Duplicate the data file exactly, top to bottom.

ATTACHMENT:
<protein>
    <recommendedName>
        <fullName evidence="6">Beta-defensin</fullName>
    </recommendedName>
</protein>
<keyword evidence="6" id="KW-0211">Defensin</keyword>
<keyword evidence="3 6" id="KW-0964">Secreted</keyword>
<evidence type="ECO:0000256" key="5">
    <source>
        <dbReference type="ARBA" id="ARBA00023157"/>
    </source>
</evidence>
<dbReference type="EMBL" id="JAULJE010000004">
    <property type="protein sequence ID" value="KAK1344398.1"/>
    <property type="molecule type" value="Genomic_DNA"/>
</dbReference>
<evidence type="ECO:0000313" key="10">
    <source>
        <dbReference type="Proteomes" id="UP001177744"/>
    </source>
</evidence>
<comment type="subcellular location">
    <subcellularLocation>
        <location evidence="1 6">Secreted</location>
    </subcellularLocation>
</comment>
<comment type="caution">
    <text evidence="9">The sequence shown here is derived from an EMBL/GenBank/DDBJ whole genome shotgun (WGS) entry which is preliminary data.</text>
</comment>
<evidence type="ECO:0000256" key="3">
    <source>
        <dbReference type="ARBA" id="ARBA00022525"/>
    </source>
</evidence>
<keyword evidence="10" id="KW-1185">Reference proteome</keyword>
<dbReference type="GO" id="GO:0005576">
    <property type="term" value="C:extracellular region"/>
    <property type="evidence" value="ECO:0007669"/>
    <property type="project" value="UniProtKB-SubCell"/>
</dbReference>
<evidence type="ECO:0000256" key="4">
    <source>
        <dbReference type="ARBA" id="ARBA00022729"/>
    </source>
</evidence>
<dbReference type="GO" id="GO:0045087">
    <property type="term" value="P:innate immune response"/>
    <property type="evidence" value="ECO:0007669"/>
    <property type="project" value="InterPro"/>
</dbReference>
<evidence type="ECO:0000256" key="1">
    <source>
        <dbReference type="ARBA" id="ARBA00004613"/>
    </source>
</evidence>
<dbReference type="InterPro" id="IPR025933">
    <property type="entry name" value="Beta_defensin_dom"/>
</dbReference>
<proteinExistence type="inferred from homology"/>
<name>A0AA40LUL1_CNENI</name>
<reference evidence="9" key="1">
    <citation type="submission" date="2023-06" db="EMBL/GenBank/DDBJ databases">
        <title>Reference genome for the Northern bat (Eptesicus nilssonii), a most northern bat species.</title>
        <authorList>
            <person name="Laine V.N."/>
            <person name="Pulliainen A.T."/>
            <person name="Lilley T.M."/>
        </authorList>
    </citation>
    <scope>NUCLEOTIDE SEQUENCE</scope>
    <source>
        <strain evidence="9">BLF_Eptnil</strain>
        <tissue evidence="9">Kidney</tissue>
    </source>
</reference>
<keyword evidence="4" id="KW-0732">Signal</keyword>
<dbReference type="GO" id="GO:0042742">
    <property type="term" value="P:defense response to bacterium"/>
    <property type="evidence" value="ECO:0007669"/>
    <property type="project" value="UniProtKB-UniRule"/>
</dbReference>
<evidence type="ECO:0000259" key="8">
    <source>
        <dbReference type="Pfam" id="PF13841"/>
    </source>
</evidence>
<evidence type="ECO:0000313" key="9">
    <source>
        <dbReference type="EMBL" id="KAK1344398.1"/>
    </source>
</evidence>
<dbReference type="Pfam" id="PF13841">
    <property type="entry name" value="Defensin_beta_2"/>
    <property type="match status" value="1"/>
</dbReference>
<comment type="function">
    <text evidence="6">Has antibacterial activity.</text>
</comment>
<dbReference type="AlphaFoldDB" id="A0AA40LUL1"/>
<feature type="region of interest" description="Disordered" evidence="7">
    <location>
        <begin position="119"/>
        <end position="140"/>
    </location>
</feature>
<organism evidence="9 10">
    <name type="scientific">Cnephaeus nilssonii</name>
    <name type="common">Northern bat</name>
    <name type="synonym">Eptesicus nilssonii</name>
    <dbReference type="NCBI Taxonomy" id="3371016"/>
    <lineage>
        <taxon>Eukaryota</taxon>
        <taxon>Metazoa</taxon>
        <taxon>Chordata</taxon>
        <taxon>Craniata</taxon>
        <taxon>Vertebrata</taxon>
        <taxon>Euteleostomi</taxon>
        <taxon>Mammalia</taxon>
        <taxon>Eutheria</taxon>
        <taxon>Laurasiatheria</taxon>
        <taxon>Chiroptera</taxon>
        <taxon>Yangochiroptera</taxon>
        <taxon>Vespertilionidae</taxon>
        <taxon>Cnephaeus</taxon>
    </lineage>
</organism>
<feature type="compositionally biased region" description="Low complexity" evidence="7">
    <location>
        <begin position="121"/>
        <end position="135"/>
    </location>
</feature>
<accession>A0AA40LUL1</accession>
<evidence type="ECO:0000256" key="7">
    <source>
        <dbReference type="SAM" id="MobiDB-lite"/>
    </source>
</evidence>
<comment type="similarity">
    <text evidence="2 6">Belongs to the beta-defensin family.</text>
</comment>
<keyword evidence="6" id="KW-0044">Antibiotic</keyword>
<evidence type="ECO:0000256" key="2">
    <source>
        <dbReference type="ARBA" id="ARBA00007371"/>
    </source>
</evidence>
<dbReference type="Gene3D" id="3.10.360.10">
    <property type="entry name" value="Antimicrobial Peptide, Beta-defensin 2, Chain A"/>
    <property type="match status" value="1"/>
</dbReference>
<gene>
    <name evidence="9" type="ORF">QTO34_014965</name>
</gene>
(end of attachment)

<protein>
    <recommendedName>
        <fullName evidence="6">Beta-defensin</fullName>
    </recommendedName>
</protein>
<keyword evidence="6" id="KW-0211">Defensin</keyword>
<keyword evidence="3 6" id="KW-0964">Secreted</keyword>
<evidence type="ECO:0000256" key="5">
    <source>
        <dbReference type="ARBA" id="ARBA00023157"/>
    </source>
</evidence>
<dbReference type="EMBL" id="JAULJE010000004">
    <property type="protein sequence ID" value="KAK1344398.1"/>
    <property type="molecule type" value="Genomic_DNA"/>
</dbReference>
<evidence type="ECO:0000313" key="10">
    <source>
        <dbReference type="Proteomes" id="UP001177744"/>
    </source>
</evidence>
<comment type="subcellular location">
    <subcellularLocation>
        <location evidence="1 6">Secreted</location>
    </subcellularLocation>
</comment>
<comment type="caution">
    <text evidence="9">The sequence shown here is derived from an EMBL/GenBank/DDBJ whole genome shotgun (WGS) entry which is preliminary data.</text>
</comment>
<evidence type="ECO:0000256" key="3">
    <source>
        <dbReference type="ARBA" id="ARBA00022525"/>
    </source>
</evidence>
<keyword evidence="10" id="KW-1185">Reference proteome</keyword>
<dbReference type="GO" id="GO:0005576">
    <property type="term" value="C:extracellular region"/>
    <property type="evidence" value="ECO:0007669"/>
    <property type="project" value="UniProtKB-SubCell"/>
</dbReference>
<evidence type="ECO:0000256" key="4">
    <source>
        <dbReference type="ARBA" id="ARBA00022729"/>
    </source>
</evidence>
<dbReference type="GO" id="GO:0045087">
    <property type="term" value="P:innate immune response"/>
    <property type="evidence" value="ECO:0007669"/>
    <property type="project" value="InterPro"/>
</dbReference>
<evidence type="ECO:0000256" key="1">
    <source>
        <dbReference type="ARBA" id="ARBA00004613"/>
    </source>
</evidence>
<dbReference type="InterPro" id="IPR025933">
    <property type="entry name" value="Beta_defensin_dom"/>
</dbReference>
<proteinExistence type="inferred from homology"/>
<name>A0AA40LUL1_CNENI</name>
<reference evidence="9" key="1">
    <citation type="submission" date="2023-06" db="EMBL/GenBank/DDBJ databases">
        <title>Reference genome for the Northern bat (Eptesicus nilssonii), a most northern bat species.</title>
        <authorList>
            <person name="Laine V.N."/>
            <person name="Pulliainen A.T."/>
            <person name="Lilley T.M."/>
        </authorList>
    </citation>
    <scope>NUCLEOTIDE SEQUENCE</scope>
    <source>
        <strain evidence="9">BLF_Eptnil</strain>
        <tissue evidence="9">Kidney</tissue>
    </source>
</reference>
<keyword evidence="4" id="KW-0732">Signal</keyword>
<dbReference type="GO" id="GO:0042742">
    <property type="term" value="P:defense response to bacterium"/>
    <property type="evidence" value="ECO:0007669"/>
    <property type="project" value="UniProtKB-UniRule"/>
</dbReference>
<evidence type="ECO:0000259" key="8">
    <source>
        <dbReference type="Pfam" id="PF13841"/>
    </source>
</evidence>
<evidence type="ECO:0000313" key="9">
    <source>
        <dbReference type="EMBL" id="KAK1344398.1"/>
    </source>
</evidence>
<dbReference type="Pfam" id="PF13841">
    <property type="entry name" value="Defensin_beta_2"/>
    <property type="match status" value="1"/>
</dbReference>
<comment type="function">
    <text evidence="6">Has antibacterial activity.</text>
</comment>
<dbReference type="AlphaFoldDB" id="A0AA40LUL1"/>
<feature type="region of interest" description="Disordered" evidence="7">
    <location>
        <begin position="119"/>
        <end position="140"/>
    </location>
</feature>
<organism evidence="9 10">
    <name type="scientific">Cnephaeus nilssonii</name>
    <name type="common">Northern bat</name>
    <name type="synonym">Eptesicus nilssonii</name>
    <dbReference type="NCBI Taxonomy" id="3371016"/>
    <lineage>
        <taxon>Eukaryota</taxon>
        <taxon>Metazoa</taxon>
        <taxon>Chordata</taxon>
        <taxon>Craniata</taxon>
        <taxon>Vertebrata</taxon>
        <taxon>Euteleostomi</taxon>
        <taxon>Mammalia</taxon>
        <taxon>Eutheria</taxon>
        <taxon>Laurasiatheria</taxon>
        <taxon>Chiroptera</taxon>
        <taxon>Yangochiroptera</taxon>
        <taxon>Vespertilionidae</taxon>
        <taxon>Cnephaeus</taxon>
    </lineage>
</organism>
<feature type="compositionally biased region" description="Low complexity" evidence="7">
    <location>
        <begin position="121"/>
        <end position="135"/>
    </location>
</feature>
<accession>A0AA40LUL1</accession>
<evidence type="ECO:0000256" key="7">
    <source>
        <dbReference type="SAM" id="MobiDB-lite"/>
    </source>
</evidence>
<comment type="similarity">
    <text evidence="2 6">Belongs to the beta-defensin family.</text>
</comment>
<keyword evidence="6" id="KW-0044">Antibiotic</keyword>
<evidence type="ECO:0000256" key="2">
    <source>
        <dbReference type="ARBA" id="ARBA00007371"/>
    </source>
</evidence>
<dbReference type="Gene3D" id="3.10.360.10">
    <property type="entry name" value="Antimicrobial Peptide, Beta-defensin 2, Chain A"/>
    <property type="match status" value="1"/>
</dbReference>
<gene>
    <name evidence="9" type="ORF">QTO34_014965</name>
</gene>